Labor isn’t pretty. Amherst College is pretty — especially as it prepares to host the families of its graduating seniors, who will undoubtedly remember the beauty of the commencement ceremony, the speeches and campus aesthetics for a long time.
But what makes this campus pretty and functional as an institution that feeds, houses, entertains, pampers and also educates, 1800 students is the labor of a small army of Val workers, landscapers, secretaries, custodians and student employees. Except at a few unavoidable points, like the entryway to Val, students — and most definitely parents and alumni — are kept separate from college employees by scheduling and infrastructure. Instead of handing our dishes to Val employees, we put them on a conveyor belt that whisks them into some Neverland in which they somehow get cleaned. Our custodians clean our dorms when most of us are in class or still sleeping. The campus grounds crew works in a way that avoids students who might be enjoying our campus’s outdoor workspaces.
Much of this is just common courtesy. Custodians wait until the end of their shift to vacuum, because vacuuming at 7:30 a.m. would be inconsiderate. Similarly, leaf-blowing isn’t so urgent that one needs to get the spot right next to where a student might be sitting and reading. But this courtesy is still predicated on the fact that labor is ugly, and if we can avoid thinking about it, most of us would seize the opportunity. Early morning vacuuming might cause some unnecessary tensions between a custodian and the residents of their dorm, but it also transgresses certain norms of keeping the labor that keeps this institution running hidden.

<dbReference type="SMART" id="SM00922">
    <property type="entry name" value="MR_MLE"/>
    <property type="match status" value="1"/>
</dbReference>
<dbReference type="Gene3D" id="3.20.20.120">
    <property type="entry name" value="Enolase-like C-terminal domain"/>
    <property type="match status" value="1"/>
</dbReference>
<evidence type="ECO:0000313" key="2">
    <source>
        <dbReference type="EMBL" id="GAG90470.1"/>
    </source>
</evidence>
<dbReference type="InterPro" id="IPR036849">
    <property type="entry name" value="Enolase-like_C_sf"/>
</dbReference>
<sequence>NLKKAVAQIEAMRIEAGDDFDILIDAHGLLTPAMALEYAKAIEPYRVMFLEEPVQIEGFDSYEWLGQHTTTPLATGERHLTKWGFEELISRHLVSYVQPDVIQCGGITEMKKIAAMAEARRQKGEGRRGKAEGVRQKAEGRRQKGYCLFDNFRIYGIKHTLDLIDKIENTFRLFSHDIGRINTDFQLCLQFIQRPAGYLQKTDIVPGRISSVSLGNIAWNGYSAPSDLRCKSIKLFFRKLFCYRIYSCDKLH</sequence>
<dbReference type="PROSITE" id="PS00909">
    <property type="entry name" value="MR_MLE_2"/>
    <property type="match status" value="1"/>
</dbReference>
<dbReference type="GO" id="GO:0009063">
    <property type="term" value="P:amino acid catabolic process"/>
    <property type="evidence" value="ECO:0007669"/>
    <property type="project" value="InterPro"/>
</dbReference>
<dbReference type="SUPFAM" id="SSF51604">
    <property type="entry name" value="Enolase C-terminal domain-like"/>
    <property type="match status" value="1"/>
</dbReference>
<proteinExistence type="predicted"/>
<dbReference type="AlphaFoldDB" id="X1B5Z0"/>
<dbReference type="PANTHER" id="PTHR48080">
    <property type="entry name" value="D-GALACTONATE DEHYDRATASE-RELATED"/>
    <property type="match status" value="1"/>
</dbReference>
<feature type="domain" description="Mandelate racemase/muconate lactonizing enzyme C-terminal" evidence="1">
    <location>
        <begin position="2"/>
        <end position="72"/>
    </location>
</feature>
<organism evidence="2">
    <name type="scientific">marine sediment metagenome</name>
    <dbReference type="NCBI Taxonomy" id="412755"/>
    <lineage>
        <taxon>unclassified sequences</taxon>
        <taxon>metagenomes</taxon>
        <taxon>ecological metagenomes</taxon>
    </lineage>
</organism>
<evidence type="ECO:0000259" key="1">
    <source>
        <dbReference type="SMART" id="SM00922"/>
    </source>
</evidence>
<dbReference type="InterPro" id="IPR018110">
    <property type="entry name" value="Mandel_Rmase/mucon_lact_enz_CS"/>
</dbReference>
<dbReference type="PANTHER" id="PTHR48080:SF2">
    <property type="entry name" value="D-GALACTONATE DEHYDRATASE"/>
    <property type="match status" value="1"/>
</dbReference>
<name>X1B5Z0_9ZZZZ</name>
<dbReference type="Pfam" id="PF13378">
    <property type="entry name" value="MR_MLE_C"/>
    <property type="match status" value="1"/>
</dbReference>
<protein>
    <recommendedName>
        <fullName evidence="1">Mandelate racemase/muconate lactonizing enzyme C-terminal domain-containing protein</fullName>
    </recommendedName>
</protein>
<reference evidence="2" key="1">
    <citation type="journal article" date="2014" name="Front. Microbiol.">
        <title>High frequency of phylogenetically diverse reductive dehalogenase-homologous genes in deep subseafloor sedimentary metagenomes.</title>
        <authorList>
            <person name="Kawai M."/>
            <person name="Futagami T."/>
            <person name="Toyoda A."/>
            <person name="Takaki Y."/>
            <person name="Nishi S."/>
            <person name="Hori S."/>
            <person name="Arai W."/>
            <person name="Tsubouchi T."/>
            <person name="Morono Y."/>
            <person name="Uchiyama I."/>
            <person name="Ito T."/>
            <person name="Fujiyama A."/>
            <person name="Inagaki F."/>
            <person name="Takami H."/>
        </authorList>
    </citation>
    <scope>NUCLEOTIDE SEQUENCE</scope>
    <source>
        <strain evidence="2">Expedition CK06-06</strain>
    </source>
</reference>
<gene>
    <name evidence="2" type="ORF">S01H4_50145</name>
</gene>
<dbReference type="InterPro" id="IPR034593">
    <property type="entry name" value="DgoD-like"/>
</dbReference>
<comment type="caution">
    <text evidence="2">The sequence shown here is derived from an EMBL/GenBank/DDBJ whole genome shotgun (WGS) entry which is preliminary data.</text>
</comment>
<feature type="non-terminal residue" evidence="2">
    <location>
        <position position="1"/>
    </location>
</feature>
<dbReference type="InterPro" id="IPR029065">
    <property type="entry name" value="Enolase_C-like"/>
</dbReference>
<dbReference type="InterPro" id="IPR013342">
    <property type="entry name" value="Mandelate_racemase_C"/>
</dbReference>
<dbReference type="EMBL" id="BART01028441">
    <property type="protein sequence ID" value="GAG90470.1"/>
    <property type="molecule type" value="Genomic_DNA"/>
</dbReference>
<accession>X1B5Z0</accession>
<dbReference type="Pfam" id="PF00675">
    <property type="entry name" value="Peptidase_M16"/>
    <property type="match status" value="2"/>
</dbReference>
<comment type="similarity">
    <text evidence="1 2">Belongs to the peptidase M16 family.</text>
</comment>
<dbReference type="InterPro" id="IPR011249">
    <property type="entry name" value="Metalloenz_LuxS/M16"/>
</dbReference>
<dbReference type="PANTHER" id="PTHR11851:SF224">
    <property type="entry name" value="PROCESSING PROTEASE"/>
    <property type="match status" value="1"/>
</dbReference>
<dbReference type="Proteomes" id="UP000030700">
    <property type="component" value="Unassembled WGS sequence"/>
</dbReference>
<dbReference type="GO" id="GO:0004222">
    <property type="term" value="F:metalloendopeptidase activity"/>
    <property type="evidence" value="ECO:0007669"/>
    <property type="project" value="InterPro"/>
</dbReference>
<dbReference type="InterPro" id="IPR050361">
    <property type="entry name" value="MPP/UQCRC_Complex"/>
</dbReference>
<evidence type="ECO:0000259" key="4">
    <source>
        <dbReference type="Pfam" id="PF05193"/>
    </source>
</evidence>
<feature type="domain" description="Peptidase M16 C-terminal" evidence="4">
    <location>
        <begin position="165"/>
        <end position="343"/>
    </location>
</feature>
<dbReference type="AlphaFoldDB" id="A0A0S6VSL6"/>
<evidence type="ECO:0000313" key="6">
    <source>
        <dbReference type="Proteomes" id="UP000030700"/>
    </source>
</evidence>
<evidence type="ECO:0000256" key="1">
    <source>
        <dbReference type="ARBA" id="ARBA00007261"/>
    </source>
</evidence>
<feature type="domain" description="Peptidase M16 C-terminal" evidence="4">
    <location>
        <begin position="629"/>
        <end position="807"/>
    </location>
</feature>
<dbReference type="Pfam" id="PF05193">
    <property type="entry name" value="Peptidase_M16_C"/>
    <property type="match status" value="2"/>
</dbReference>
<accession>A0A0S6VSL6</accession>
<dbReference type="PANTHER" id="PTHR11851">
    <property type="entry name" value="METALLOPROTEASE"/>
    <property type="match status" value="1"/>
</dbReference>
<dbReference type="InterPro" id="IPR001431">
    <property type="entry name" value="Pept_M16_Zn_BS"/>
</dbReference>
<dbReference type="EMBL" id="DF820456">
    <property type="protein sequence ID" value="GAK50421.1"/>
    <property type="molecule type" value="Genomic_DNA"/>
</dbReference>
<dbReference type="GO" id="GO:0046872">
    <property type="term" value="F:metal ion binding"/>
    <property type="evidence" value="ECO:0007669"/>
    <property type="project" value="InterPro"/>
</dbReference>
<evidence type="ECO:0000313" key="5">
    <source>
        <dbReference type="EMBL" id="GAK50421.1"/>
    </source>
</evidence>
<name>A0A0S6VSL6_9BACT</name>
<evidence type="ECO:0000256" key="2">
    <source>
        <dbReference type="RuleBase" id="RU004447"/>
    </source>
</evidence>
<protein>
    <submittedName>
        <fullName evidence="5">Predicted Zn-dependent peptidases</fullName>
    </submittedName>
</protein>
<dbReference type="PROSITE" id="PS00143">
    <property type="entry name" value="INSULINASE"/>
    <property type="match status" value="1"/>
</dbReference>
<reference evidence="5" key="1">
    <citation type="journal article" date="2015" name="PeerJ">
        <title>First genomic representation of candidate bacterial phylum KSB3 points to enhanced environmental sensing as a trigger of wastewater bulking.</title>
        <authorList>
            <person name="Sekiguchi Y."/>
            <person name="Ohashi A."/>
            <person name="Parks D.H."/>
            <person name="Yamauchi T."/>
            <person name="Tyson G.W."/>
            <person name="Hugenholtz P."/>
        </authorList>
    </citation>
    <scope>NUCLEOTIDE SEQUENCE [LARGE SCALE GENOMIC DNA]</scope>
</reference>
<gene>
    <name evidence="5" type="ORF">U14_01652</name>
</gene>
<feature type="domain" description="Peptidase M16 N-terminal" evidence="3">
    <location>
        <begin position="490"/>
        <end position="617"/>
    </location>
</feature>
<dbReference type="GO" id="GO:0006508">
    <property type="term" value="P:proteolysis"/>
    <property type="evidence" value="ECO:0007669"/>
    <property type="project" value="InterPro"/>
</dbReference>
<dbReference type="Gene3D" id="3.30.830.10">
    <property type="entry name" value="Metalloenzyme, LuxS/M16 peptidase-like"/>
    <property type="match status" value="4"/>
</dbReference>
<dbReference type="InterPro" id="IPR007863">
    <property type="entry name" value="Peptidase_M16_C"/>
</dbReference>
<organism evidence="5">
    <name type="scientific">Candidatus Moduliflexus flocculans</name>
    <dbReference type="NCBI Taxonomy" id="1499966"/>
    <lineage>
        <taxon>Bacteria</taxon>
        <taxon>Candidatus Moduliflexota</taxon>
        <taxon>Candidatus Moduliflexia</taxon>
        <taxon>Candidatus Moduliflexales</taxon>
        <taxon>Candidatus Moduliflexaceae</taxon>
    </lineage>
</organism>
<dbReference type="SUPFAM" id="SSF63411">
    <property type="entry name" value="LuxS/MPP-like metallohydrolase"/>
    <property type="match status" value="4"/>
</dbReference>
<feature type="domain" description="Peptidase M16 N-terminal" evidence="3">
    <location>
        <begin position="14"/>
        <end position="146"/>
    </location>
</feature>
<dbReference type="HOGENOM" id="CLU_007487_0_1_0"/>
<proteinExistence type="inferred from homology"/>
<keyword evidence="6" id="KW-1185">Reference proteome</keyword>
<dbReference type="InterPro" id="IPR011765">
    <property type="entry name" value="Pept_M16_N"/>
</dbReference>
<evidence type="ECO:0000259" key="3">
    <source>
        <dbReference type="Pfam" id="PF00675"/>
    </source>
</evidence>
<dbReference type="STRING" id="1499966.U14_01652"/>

Similarly, you may not know that International Workers’ Day is just around the corner. You may not know that there has been a concerted effort to make sure you don’t know this. International Workers’ Day, more commonly known in the U.S. as May Day, marks a radical history of workers demanding the eight-hour workday, the weekend in its current form, and peace. It did not take long, however, for this holiday to be rebranded to be less threatening to early 20th century capitalists. Since 1921, May 1 in the U.S. has been renamed “Americanization Day,” “Loyalty Day” and “Law Day.” Even the name “May Day” serves to distance the date from its radical history of labor organizing and link it instead to an innocuous annual festival celebrating springtime across European cultures. Instead, what we recognize as “Labor Day” here in the States was dedicated by President Cleveland as a politically safer alternative to May 1.
Perhaps labor is not ugly (or at least, not only ugly), but scary. Scary because we know that all that is upholding the smooth functioning of Amherst College or global capitalism is that small army of people who decide to do their jobs everyday.
What would happen if they decided not to? Well, you might get a chance to find out this International Workers’ Day. On Monday, May 1, workers in general — and immigrant workers, specifically — will be striking around the country in what is being called “A Day Without Immigrants.” The day-long strike, which will be leading up to a week-long strike in the future, demands dignity, respect and permanent protection from deportation. You can be a part of this movement by attending actions taking place right here in the Pioneer Valley. At 1:30 p.m. there will be a march in Northampton from 20 Hampton Ave. At 5:30 p.m. in Springfield, there will be a march to the local ICE office and later to City Hall for a speakout at the City Council meeting. Back in Northampton, at 8 p.m., you can find a party at the Haymarket Cafe.
So, we Amherst students recognize and thank all the college employees who ensure that we are fed, housed and comfortable. We are also willing to give up some of those comforts so that you may exercise your rights to demand whatever you consider to be fair treatment as workers, should you choose to do so, and declare our support for striking workers across the country.
Aaron Cooper-Lob ’17
Nancy Nzeyimana Cyizere ’17
Rojas Oliva ’19
Cristina Rey ’19E
Siraj Ahmed Sindhu ’17
Brian Z. Zayatz ’18